Archive for the ‘Germany’ Category

VIDEO “WHY I LEFT THE LEFT”

Monday, March 30th, 2020

 

VIDEO

“Why I left the left” Melanie Phillips on why she left the Guardian – BQ #13

168,608 views
Premiered Mar 19, 2020

711K subscribers

Former Guardian writer Melanie Phillips describes her journey from “fantasy to reality” on why she left the political left. Phillips is interviewed by The Sun’s Steven Edginton for the weekly series of ‘Burning Questions’. Phillips describes her experiences as a British jew, dealing with antisemitism and where the problems of the left come from.
Share

VIDEO THE STRANGE DEATH OF EUROPE AND THE MADNESS OF THE CROWDS

Monday, March 30th, 2020
VIDEO – INTERVIEW OF DOUGLAS MURRAY, AUTHOR OF THE STRANGE DEATH OF EUROPE AND THE MADNESS OF THE CROWDS 
Share

AMERICA’S INTENSIVE-CARE DIVIDEND

Thursday, March 19th, 2020

 

THE WALL STREET JOURNAL

America’s Intensive-Care Dividend

The U.S. has more ICU beds as it braces for coronavirus cases

Editorial Board March 17, 2020

Americans love to complain about their costly health-care system, but in the coronavirus pandemic that spending could pay off. Hospitals in the U.S. don’t skimp on costly care as they do in countries with socialized systems that are struggling to treat coronavirus patients amid a shortage of intensive-care beds.

Some who favor government-run health care are pointing out that the U.S. has fewer hospital beds per capita than other countries, but that’s in part because more surgeries are performed at outpatient centers where patients are less likely to catch infections. A more important metric is the number of intensive-care units, which have sophisticated equipment and a high staff to patient ratio. These are crucial for patients in respiratory distress.

A 2012 review in the journal Current Opinion in Critical Care found that the U.S. has 20 to 31.7 ICU beds per 100,000 people compared to 13.5 in Canada, 7.9 in Japan and between 3.5 and 7.4 in the U.K. Differences in how countries define “ICU” account for some of the disparity, the article notes, and the U.S. needs more ICU beds because it has a higher incidence of chronic conditions like heart disease. But importantly, the article finds that health spending is correlated “with increasing delivery of critical care.”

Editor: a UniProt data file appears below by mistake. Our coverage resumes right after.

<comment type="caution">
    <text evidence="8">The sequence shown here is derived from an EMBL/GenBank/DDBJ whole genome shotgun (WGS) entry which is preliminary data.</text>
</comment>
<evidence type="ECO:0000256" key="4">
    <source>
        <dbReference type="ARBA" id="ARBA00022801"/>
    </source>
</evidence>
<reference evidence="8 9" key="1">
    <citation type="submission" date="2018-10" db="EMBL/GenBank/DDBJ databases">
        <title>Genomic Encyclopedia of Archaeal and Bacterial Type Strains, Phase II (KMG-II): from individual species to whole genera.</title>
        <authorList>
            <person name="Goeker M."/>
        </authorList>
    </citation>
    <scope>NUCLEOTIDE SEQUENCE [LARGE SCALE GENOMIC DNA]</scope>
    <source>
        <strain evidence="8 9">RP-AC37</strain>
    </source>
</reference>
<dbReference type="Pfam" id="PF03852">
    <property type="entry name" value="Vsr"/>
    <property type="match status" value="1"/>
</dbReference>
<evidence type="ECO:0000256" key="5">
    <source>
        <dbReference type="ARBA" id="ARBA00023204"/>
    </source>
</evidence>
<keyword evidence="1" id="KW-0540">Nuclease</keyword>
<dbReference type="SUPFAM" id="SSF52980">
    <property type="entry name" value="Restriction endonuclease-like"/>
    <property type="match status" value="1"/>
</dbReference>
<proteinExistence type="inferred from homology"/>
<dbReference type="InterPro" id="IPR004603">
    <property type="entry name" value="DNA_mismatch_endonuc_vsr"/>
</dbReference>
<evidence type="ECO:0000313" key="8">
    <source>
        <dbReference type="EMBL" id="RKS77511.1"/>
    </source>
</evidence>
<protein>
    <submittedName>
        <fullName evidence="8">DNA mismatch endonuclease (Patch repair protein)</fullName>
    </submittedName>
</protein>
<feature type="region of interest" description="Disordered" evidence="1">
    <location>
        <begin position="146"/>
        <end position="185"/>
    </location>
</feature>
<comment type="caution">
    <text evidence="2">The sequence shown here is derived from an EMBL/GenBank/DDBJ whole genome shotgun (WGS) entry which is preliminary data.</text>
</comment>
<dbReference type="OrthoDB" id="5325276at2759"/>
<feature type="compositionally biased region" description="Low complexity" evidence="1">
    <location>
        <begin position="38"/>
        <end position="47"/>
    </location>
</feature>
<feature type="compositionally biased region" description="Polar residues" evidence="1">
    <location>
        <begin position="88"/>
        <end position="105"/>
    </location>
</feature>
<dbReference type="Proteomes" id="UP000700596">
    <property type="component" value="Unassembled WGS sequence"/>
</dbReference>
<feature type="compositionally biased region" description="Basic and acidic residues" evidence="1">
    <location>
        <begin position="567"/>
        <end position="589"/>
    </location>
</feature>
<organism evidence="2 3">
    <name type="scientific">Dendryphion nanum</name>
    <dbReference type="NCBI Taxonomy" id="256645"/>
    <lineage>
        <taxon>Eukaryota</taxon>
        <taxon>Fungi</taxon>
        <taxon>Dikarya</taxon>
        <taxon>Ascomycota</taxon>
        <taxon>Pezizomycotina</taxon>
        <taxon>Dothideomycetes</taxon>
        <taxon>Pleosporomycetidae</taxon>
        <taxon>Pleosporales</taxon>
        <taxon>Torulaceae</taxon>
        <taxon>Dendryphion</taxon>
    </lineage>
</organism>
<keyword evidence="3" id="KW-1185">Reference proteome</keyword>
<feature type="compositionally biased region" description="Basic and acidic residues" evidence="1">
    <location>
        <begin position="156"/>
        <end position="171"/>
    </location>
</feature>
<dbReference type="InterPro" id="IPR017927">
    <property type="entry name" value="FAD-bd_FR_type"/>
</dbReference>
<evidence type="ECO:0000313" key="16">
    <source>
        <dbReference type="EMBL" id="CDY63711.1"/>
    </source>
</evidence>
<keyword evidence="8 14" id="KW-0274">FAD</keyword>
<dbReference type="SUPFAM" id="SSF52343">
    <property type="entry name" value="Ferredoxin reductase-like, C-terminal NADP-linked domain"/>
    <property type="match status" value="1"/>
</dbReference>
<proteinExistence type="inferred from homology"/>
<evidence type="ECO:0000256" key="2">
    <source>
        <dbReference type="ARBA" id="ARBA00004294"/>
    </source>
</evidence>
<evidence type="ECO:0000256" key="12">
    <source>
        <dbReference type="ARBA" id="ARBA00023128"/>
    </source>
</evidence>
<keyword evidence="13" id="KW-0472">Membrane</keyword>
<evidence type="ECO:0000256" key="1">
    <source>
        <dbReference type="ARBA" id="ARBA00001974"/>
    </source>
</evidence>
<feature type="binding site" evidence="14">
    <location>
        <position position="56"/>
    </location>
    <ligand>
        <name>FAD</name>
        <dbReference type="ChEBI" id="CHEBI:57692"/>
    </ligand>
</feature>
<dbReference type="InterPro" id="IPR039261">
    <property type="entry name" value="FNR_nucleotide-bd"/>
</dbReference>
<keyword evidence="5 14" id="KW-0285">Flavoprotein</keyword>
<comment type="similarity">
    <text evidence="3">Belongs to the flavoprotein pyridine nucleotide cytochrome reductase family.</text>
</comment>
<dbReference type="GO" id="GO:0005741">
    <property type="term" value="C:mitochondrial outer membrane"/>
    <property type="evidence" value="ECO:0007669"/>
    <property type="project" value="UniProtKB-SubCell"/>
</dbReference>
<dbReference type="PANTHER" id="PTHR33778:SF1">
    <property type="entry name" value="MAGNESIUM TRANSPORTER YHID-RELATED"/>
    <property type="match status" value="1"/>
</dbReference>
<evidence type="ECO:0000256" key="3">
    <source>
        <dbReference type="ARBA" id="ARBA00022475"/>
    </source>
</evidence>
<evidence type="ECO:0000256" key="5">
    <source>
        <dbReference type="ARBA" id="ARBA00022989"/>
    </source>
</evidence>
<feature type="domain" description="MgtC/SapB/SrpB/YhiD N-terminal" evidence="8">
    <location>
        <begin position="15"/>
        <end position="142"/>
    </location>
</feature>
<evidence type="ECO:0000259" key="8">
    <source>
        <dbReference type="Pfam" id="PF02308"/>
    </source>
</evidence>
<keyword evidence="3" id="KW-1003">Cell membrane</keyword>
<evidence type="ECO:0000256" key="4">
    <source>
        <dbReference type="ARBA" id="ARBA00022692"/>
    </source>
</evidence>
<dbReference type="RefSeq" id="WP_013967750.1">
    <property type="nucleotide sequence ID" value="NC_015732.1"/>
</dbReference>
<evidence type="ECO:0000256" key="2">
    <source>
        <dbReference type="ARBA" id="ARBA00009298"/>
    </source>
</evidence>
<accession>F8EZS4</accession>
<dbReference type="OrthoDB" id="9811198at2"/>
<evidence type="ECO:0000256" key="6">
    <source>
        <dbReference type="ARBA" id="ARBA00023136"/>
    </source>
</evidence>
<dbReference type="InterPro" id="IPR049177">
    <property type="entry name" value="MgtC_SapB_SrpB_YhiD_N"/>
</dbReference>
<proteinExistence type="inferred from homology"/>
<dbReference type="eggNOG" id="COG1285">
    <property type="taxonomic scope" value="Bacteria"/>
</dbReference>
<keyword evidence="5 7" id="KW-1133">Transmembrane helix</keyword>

Countries with socialized systems ration intensive care. “Studies from Japan and the U.K determined that admissions to ICUs are severely limited for the very elderly and patients perceived to have little chance of survival,” the article says. In the U.K., many patients were “denied intensive care due to a lack of beds” and “discharged from the ICU prematurely.” The U.K.’s National Health Service already struggles each winter to provide adequate care during routine flu seasons, as our Joseph Sternberg documented on Friday.

(more…)
Share

CORONAVIRUS COMES FOR EUROPE

Thursday, March 19th, 2020

 

Coronavirus Comes for Europe

by Guy Millière   Dr. Guy Millière, a professor at the University of Paris, is the author of 27 books on France and Europe.
March 18, 2020

  • The Italian health system is in appallingly bad condition. There are not enough intensive care units and, as everywhere, the possibility of a major crisis simply was not anticipated. In Italy there are 2.62 acute-care hospital beds per 1,000 residents (by comparison, the number in Germany is 6.06 per 1,000 residents). The Italian health system is entirely governed by the government…. Public hospitals must manage shortages, and when an exceptional situation occurs, rationing care leads to horrific choices.
  • The Italian government was hoping for help from the European Union, but neither the other member states nor the European Union itself has given any at all…. The dismissive attitude of the EU and the other members states seems to have been dictated by the fear of sliding into a situation as calamitous as that of Italy.
  • No country in the European Union has taken a clear, hard look at the danger Europe is facing.

 

Italy’s healthcare system is in a state of almost total collapse. As of today, 31,506 people in Italy have been infected with the coronavirus; of which 2,503 people have died. The numbers continue to grow. Hospitals are overwhelmed. Doctors have to choose which sick person to save and which sick person not to save. Pictured: Hospital employees tend to a patient at a temporary emergency structure set up outside Brescia Hospital, in Italy on March 13, 2020. (Photo by Miguel Medina/AFP via Getty Images)

(more…)

Share

IS TRUMP’S UNORTHODOXY BECOMING ORTHODOX ?

Friday, February 21st, 2020

 

REAL CLEAR POLITICS

Is Trump’s Unorthodoxy Becoming Orthodox?

By Victor Davis Hanson
February 2020

When candidate Donald Trump campaigned on calling China to account for its trade piracy, observers thought he was either crazy or dangerous.